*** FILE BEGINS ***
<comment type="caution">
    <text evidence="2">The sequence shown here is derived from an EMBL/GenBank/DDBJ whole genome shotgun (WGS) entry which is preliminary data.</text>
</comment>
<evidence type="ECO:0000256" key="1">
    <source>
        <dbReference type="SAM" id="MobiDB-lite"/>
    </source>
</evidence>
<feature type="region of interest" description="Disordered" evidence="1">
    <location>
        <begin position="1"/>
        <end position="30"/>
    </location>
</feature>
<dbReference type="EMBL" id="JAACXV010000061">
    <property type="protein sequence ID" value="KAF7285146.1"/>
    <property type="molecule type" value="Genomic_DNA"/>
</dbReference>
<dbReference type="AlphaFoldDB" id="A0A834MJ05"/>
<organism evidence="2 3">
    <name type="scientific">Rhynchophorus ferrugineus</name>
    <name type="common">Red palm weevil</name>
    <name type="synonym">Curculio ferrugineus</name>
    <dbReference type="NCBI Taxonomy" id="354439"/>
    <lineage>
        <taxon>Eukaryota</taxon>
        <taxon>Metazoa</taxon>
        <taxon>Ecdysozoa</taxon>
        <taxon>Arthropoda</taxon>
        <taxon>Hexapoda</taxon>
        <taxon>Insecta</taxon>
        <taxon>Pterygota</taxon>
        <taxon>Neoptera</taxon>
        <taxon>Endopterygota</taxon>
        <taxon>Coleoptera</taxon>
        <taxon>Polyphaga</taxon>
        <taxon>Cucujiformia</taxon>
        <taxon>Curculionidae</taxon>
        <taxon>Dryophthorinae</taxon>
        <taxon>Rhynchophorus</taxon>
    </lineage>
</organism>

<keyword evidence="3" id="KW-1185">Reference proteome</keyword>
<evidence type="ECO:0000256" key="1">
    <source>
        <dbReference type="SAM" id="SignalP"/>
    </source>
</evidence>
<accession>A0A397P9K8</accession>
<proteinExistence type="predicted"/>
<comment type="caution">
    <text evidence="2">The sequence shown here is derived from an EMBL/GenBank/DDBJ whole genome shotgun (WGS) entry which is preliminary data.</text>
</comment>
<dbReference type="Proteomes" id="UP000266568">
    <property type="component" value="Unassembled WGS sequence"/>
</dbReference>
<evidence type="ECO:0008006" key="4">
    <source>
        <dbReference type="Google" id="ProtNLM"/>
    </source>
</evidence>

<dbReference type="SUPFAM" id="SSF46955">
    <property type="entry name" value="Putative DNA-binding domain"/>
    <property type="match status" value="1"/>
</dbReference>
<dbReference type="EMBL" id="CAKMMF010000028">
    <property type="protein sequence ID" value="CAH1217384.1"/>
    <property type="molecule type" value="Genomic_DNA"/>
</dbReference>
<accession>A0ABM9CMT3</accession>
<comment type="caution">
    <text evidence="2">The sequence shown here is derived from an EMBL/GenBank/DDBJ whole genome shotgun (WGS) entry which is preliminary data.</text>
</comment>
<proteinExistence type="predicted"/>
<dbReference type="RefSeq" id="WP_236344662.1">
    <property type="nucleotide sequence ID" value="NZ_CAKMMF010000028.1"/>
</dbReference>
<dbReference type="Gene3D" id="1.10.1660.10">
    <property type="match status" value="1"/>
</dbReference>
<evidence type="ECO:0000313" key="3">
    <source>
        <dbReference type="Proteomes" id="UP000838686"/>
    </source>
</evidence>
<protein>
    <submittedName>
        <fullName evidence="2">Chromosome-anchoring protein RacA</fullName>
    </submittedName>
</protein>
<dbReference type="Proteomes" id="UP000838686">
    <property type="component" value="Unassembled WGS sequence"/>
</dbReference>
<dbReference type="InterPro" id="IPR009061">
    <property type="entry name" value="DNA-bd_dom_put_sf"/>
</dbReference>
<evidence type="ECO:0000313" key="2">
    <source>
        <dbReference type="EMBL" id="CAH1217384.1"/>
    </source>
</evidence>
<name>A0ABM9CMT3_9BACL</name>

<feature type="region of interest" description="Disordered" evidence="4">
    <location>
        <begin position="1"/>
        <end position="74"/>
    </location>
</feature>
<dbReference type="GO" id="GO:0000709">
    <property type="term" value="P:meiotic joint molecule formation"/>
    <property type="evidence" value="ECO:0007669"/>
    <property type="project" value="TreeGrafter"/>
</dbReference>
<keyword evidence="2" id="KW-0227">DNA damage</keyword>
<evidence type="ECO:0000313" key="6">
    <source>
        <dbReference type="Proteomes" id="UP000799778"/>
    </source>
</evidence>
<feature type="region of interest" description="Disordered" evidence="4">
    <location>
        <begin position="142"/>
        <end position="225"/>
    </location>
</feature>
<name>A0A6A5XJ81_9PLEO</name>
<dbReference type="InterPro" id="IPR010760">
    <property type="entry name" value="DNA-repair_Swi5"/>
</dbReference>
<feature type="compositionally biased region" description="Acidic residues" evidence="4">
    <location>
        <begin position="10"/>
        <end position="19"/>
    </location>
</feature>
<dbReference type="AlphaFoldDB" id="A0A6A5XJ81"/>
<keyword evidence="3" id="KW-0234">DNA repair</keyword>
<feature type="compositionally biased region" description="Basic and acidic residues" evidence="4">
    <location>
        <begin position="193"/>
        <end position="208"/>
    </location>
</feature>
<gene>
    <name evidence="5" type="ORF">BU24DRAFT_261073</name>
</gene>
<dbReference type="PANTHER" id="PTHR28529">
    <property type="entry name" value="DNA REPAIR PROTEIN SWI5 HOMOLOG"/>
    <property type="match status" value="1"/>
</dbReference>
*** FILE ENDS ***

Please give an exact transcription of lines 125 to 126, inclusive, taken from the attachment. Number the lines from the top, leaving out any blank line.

</feature>
<name>A0A6A5XJ81_9PLEO</name>